Simon Newman’s new book takes this story back to its origins in late 17th-century London, the birthplace both of large-scale English involvement in transatlantic slavery and of the first popular printed English newspapers and advertisements. As colonial historians have long appreciated, ‘runaway slave’ adverts provide the best surviving evidence of the appearance and individuality of large numbers of enslaved people. They also testify to their continual defiance of captivity. Yet these notices, and the networks of communication they reinforced, were themselves instruments of bondage. One of Newman’s many achievements is to show that this tool of enslavement was invented and refined in England long before it was adopted across the Atlantic. Between 1655 and 1704 (when they began to appear in the first colonial papers), more than two hundred such adverts were placed in London.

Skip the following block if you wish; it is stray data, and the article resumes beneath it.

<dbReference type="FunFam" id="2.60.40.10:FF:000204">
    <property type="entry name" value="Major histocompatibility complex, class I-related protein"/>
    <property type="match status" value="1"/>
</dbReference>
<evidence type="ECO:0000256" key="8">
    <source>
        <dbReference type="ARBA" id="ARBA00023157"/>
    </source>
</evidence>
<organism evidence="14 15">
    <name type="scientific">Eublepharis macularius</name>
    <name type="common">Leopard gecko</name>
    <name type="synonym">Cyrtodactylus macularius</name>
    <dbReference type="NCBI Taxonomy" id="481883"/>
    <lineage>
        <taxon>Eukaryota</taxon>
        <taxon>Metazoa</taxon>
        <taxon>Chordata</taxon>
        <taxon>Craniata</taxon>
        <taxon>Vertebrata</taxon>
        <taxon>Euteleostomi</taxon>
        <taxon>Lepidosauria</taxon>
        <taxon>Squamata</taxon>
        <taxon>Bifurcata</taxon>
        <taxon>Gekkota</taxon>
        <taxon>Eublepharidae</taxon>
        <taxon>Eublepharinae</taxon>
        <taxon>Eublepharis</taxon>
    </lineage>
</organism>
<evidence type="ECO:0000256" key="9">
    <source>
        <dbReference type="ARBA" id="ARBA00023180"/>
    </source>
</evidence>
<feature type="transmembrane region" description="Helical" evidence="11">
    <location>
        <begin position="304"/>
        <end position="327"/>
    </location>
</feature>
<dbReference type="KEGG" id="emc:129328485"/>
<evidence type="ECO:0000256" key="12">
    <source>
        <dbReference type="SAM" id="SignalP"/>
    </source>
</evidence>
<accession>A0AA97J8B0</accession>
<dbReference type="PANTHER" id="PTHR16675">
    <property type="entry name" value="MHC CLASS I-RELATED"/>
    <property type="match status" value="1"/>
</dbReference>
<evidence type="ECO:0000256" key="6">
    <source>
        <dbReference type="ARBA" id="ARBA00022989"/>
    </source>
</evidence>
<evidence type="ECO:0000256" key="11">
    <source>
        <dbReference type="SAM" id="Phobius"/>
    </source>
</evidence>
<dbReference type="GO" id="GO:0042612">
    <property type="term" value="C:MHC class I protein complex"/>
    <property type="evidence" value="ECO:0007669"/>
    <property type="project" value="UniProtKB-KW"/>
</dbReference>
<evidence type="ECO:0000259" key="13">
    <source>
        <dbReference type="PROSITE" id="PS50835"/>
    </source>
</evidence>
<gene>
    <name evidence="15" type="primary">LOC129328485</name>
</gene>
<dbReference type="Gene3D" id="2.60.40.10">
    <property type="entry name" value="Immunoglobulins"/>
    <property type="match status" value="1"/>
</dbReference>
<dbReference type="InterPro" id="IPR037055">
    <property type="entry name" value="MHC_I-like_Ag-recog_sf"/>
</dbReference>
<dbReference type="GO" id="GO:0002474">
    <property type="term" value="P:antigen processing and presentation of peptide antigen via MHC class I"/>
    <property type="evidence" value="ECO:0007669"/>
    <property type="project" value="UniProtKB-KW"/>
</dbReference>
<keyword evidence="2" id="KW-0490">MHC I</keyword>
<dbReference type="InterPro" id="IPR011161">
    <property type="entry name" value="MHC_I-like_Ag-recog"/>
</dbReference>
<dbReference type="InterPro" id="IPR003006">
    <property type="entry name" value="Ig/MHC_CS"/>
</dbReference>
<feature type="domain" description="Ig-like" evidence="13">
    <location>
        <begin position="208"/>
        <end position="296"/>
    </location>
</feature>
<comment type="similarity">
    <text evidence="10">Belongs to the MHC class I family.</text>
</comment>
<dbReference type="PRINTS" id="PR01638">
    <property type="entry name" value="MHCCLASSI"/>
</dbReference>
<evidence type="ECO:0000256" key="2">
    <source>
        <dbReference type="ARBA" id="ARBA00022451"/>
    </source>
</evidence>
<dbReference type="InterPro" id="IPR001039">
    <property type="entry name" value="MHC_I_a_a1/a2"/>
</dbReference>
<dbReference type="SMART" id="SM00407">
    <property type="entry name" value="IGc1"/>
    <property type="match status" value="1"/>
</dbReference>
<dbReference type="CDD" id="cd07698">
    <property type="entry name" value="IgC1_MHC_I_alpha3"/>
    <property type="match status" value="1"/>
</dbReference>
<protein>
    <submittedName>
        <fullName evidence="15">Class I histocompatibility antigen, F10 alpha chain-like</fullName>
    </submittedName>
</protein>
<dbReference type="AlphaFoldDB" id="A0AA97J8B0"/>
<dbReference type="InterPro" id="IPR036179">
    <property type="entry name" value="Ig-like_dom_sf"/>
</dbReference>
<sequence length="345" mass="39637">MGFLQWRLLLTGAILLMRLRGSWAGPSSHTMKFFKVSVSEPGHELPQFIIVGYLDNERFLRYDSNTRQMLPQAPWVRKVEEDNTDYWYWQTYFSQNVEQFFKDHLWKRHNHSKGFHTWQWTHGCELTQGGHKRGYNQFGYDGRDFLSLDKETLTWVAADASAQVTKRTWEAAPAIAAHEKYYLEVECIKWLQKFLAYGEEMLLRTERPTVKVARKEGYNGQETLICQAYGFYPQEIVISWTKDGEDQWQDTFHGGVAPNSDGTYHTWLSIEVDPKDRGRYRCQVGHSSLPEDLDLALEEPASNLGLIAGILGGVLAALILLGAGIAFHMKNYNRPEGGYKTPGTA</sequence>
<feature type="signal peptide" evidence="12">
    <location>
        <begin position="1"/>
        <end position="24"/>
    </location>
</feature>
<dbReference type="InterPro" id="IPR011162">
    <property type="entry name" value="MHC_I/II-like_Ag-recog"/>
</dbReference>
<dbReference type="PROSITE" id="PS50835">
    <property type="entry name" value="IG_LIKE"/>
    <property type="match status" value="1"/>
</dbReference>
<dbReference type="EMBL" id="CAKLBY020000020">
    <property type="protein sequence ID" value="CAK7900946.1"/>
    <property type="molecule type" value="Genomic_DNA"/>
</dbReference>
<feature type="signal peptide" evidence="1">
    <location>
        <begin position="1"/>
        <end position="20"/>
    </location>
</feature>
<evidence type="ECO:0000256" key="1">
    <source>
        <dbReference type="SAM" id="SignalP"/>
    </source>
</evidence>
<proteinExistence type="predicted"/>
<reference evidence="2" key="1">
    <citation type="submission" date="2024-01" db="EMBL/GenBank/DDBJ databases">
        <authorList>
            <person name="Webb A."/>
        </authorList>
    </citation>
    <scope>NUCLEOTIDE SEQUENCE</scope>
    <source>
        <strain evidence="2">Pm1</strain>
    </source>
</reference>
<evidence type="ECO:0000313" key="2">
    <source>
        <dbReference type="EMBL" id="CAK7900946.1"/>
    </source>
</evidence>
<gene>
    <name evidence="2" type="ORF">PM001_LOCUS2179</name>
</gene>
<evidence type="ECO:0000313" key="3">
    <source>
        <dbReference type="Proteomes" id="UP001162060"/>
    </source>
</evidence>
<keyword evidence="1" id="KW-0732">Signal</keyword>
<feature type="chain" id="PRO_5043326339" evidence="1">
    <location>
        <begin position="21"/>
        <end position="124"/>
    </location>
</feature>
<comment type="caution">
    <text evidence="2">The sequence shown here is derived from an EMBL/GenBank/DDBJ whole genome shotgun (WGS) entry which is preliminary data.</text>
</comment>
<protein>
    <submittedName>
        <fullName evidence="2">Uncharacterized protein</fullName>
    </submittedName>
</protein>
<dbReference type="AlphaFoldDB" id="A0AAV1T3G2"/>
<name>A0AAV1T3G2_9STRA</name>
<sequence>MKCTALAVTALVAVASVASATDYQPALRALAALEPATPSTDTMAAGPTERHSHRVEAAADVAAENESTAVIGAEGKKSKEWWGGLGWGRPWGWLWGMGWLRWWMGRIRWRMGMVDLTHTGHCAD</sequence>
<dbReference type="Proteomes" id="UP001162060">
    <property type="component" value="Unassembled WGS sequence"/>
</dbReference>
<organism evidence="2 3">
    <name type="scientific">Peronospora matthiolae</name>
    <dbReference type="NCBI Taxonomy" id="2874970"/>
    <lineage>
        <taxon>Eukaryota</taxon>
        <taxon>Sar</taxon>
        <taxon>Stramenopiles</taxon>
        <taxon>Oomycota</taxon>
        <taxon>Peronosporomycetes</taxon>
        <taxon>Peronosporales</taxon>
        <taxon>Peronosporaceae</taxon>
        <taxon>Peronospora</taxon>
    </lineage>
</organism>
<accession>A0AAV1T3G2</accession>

The notices suggest that most enslaved Londoners in this era were young – at least half in their teens or even younger – and overwhelmingly male. Perhaps a quarter of them had been transported from India or the East Indies. The rest were African; sometimes, like Pepys’s boy, they had survived the Middle Passage and then been sent back across the Atlantic from the Americas. About half of the escapees fled from rich families in the City and West End, many of which had colonial connections. Most of the others had got away from ships and maritime communities along the southern and eastern reaches of the Thames. Some had absconded from further afield: Ipswich, Plymouth, Bristol, Wrexham; Essex, Hertfordshire, Kent, Sussex, Hampshire. Enslavement and attempts to escape it were ubiquitous.